I agree that it's great to find out, but your ignorance (forgive me) is a symptom of a bigger problem. Mycologists first got a clue back in the 1970s that land plants were enabled by fungi in the glomeromycota that need a photosynthesizing partner to live, and it came from the fossils in the Rhynie chert. They've even drawn some (very poorly known) cartoons about this. When I got involved with mycorrhizal research as a botanist in the 1990s, I spent a lot of time convincing other botanists that the field matters, and I still do. It gets frustrating that something so fundamentally weird, cool, and important is so systematically ignored that a crappy version of it gets transmitted as news on BoingBoing.
The problem is that US and England are mycophobic societies: to us, fungi are scary and icky, and unless we're talking about yeast (bread and alcohol), we generally don't want to deal with them at all. This attitude isn't shared with other nations; much of Europe, Russia, and China have no problem eating fungi and working with them. For us, though, our cultural phobia has huge consequences beyond not eating mushrooms. We're generally clueless about what mycorrhizal fungi can and can't do: at best, most people treat spores as fairy dust to sprinkle on their gardens to make them grow better. Worse, there's a huge, untapped potential role for using fungi for things like remediating industrial waste sites and cleaning up sewage, but a combination of a few badly written patents and (more generally) our societal phobia keeps us using the expensive, inefficient methods we generally have. For anyone who wants to know more, I strongly advise reading Stamets' Mycelium Running. That's a mind-blowing book too, and it has the virtue of being accurate.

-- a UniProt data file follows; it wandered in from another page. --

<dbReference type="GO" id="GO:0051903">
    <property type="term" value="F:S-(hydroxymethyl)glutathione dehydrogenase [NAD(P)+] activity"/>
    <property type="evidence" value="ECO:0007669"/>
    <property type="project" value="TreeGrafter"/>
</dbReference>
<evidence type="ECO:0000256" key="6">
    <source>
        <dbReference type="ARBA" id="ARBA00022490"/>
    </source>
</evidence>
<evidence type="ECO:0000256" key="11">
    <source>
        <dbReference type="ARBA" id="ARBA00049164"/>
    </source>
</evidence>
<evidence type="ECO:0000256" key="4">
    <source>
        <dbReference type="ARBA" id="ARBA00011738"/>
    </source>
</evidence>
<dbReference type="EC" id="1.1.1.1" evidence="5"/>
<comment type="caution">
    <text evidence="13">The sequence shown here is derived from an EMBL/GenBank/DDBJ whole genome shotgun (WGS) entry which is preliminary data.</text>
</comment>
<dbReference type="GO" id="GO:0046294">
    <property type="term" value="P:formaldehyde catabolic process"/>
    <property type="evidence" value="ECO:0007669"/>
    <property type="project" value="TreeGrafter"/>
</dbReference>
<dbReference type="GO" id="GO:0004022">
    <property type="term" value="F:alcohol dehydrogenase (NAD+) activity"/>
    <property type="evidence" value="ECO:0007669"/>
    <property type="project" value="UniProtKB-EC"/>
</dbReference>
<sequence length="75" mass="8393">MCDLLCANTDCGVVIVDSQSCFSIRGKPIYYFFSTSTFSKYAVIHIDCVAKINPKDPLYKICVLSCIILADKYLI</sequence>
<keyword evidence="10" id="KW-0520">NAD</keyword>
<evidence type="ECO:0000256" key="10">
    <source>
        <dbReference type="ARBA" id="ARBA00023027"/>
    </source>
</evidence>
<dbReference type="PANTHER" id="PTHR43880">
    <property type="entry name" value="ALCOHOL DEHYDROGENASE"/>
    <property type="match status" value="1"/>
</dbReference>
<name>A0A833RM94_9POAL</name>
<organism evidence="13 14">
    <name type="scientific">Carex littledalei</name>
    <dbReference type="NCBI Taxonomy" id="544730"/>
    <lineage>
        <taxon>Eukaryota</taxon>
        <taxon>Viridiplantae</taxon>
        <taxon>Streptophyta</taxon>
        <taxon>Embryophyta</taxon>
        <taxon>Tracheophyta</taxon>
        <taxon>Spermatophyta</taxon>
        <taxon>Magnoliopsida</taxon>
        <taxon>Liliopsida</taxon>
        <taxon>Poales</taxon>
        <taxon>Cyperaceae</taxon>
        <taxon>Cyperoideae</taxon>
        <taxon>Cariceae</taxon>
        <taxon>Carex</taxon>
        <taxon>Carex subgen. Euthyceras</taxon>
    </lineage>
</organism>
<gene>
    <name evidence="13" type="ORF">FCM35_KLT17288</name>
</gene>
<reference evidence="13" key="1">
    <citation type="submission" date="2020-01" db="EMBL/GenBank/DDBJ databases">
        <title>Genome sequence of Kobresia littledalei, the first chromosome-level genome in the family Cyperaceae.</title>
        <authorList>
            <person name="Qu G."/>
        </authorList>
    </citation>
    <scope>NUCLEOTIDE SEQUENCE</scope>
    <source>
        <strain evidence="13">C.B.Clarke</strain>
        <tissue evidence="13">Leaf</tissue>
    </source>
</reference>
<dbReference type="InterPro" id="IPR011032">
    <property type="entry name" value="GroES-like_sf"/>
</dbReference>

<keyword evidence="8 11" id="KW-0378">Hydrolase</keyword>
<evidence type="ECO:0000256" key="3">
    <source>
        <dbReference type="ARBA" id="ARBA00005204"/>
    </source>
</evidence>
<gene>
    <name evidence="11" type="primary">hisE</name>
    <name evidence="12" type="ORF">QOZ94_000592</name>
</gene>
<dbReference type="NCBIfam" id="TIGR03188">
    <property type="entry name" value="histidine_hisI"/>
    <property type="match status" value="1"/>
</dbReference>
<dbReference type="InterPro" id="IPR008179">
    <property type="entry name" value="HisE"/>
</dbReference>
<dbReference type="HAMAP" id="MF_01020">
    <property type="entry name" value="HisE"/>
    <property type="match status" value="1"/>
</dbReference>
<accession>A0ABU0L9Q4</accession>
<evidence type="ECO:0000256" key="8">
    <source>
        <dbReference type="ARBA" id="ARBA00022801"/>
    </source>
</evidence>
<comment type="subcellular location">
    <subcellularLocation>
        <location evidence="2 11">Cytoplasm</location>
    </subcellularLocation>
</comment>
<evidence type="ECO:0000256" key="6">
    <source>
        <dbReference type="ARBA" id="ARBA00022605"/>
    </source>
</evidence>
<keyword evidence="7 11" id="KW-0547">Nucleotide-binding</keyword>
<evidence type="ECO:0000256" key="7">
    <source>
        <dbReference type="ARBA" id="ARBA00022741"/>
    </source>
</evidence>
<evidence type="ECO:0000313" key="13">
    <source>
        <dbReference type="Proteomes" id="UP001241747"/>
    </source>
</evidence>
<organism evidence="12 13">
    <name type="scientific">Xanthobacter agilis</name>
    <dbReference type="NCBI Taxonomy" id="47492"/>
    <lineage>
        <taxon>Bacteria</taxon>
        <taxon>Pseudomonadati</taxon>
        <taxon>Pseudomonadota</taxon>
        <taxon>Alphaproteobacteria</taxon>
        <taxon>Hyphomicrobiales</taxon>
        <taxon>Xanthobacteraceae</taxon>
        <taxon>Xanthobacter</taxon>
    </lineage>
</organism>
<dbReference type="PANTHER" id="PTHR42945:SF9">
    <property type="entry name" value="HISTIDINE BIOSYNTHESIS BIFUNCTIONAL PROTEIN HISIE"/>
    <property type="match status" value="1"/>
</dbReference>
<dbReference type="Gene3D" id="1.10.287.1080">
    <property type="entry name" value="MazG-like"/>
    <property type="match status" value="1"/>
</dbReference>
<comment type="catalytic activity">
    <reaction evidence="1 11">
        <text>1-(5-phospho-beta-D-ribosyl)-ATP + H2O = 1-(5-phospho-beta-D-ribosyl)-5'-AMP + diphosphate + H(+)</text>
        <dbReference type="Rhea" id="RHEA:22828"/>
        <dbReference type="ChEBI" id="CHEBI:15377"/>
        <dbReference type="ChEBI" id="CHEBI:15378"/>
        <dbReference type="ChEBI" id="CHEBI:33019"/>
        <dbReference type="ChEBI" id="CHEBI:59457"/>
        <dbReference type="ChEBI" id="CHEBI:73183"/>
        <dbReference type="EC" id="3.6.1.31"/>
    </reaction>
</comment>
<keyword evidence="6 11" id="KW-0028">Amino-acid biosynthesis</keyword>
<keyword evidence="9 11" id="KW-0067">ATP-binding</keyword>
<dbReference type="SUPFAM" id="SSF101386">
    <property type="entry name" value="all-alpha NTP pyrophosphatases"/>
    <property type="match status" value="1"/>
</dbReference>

And please, please, get over both the phobia and the ignorance. Fungi can be icky, but without them plants wouldn't be here and neither would we.